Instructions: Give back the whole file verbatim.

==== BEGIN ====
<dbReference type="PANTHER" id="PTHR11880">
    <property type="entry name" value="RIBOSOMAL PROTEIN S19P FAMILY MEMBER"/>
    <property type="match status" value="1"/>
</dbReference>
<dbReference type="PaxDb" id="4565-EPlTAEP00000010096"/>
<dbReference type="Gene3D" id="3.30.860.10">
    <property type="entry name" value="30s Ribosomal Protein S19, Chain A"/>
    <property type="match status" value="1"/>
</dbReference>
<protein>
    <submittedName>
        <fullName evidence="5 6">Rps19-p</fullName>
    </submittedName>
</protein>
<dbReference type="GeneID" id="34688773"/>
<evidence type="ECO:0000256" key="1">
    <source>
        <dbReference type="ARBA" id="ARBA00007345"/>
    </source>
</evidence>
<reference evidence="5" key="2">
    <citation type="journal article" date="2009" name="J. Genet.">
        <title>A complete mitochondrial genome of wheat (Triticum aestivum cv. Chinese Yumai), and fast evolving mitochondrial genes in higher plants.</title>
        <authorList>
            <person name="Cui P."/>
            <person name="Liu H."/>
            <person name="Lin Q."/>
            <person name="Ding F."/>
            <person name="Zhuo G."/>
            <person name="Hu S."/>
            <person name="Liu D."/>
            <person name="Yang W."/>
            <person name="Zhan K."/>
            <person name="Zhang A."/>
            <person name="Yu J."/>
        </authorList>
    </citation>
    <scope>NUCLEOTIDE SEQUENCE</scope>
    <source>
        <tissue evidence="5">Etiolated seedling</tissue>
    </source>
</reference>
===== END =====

<dbReference type="PANTHER" id="PTHR11880">
    <property type="entry name" value="RIBOSOMAL PROTEIN S19P FAMILY MEMBER"/>
    <property type="match status" value="1"/>
</dbReference>
<dbReference type="PaxDb" id="4565-EPlTAEP00000010096"/>
<dbReference type="Gene3D" id="3.30.860.10">
    <property type="entry name" value="30s Ribosomal Protein S19, Chain A"/>
    <property type="match status" value="1"/>
</dbReference>
<protein>
    <submittedName>
        <fullName evidence="5 6">Rps19-p</fullName>
    </submittedName>
</protein>
<dbReference type="GeneID" id="34688773"/>
<evidence type="ECO:0000256" key="1">
    <source>
        <dbReference type="ARBA" id="ARBA00007345"/>
    </source>
</evidence>
<reference evidence="5" key="2">
    <citation type="journal article" date="2009" name="J. Genet.">
        <title>A complete mitochondrial genome of wheat (Triticum aestivum cv. Chinese Yumai), and fast evolving mitochondrial genes in higher plants.</title>
        <authorList>
            <person name="Cui P."/>
            <person name="Liu H."/>
            <person name="Lin Q."/>
            <person name="Ding F."/>
            <person name="Zhuo G."/>
            <person name="Hu S."/>
            <person name="Liu D."/>
            <person name="Yang W."/>
            <person name="Zhan K."/>
            <person name="Zhang A."/>
            <person name="Yu J."/>
        </authorList>
    </citation>
    <scope>NUCLEOTIDE SEQUENCE</scope>
    <source>
        <tissue evidence="5">Etiolated seedling</tissue>
    </source>
</reference>